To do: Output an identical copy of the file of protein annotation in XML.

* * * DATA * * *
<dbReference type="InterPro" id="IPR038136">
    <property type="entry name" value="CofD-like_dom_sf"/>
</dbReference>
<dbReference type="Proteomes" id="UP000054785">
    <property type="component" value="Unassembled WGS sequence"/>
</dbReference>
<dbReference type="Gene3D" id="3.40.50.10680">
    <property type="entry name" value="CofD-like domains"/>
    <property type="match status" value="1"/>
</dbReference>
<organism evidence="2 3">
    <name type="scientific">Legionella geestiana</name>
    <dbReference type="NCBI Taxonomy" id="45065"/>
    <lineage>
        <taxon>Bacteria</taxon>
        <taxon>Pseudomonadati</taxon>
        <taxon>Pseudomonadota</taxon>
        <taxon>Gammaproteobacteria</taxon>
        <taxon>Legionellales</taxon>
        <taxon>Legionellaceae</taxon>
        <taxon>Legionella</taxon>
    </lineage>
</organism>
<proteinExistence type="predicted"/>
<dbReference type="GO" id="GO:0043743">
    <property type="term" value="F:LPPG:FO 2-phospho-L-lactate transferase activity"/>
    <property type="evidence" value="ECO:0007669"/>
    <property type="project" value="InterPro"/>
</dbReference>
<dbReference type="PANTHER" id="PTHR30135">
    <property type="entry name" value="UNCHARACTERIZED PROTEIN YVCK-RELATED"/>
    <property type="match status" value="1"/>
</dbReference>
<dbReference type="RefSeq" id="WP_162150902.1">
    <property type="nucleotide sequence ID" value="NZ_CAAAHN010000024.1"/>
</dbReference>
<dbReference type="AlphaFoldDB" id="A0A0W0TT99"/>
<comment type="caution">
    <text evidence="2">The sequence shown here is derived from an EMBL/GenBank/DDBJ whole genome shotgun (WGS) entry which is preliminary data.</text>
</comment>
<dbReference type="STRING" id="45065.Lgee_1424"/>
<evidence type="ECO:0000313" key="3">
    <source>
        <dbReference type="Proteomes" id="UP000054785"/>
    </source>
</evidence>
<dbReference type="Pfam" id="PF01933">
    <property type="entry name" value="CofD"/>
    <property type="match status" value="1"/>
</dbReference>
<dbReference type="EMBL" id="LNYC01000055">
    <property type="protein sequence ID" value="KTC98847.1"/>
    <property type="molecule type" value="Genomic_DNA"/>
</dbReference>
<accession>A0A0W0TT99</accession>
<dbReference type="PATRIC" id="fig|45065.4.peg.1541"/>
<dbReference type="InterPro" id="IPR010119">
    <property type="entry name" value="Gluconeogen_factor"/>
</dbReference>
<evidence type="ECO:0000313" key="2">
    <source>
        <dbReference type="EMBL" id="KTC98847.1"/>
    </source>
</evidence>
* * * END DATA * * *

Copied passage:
<dbReference type="InterPro" id="IPR038136">
    <property type="entry name" value="CofD-like_dom_sf"/>
</dbReference>
<dbReference type="Proteomes" id="UP000054785">
    <property type="component" value="Unassembled WGS sequence"/>
</dbReference>
<dbReference type="Gene3D" id="3.40.50.10680">
    <property type="entry name" value="CofD-like domains"/>
    <property type="match status" value="1"/>
</dbReference>
<organism evidence="2 3">
    <name type="scientific">Legionella geestiana</name>
    <dbReference type="NCBI Taxonomy" id="45065"/>
    <lineage>
        <taxon>Bacteria</taxon>
        <taxon>Pseudomonadati</taxon>
        <taxon>Pseudomonadota</taxon>
        <taxon>Gammaproteobacteria</taxon>
        <taxon>Legionellales</taxon>
        <taxon>Legionellaceae</taxon>
        <taxon>Legionella</taxon>
    </lineage>
</organism>
<proteinExistence type="predicted"/>
<dbReference type="GO" id="GO:0043743">
    <property type="term" value="F:LPPG:FO 2-phospho-L-lactate transferase activity"/>
    <property type="evidence" value="ECO:0007669"/>
    <property type="project" value="InterPro"/>
</dbReference>
<dbReference type="PANTHER" id="PTHR30135">
    <property type="entry name" value="UNCHARACTERIZED PROTEIN YVCK-RELATED"/>
    <property type="match status" value="1"/>
</dbReference>
<dbReference type="RefSeq" id="WP_162150902.1">
    <property type="nucleotide sequence ID" value="NZ_CAAAHN010000024.1"/>
</dbReference>
<dbReference type="AlphaFoldDB" id="A0A0W0TT99"/>
<comment type="caution">
    <text evidence="2">The sequence shown here is derived from an EMBL/GenBank/DDBJ whole genome shotgun (WGS) entry which is preliminary data.</text>
</comment>
<dbReference type="STRING" id="45065.Lgee_1424"/>
<evidence type="ECO:0000313" key="3">
    <source>
        <dbReference type="Proteomes" id="UP000054785"/>
    </source>
</evidence>
<dbReference type="Pfam" id="PF01933">
    <property type="entry name" value="CofD"/>
    <property type="match status" value="1"/>
</dbReference>
<dbReference type="EMBL" id="LNYC01000055">
    <property type="protein sequence ID" value="KTC98847.1"/>
    <property type="molecule type" value="Genomic_DNA"/>
</dbReference>
<accession>A0A0W0TT99</accession>
<dbReference type="PATRIC" id="fig|45065.4.peg.1541"/>
<dbReference type="InterPro" id="IPR010119">
    <property type="entry name" value="Gluconeogen_factor"/>
</dbReference>
<evidence type="ECO:0000313" key="2">
    <source>
        <dbReference type="EMBL" id="KTC98847.1"/>
    </source>
</evidence>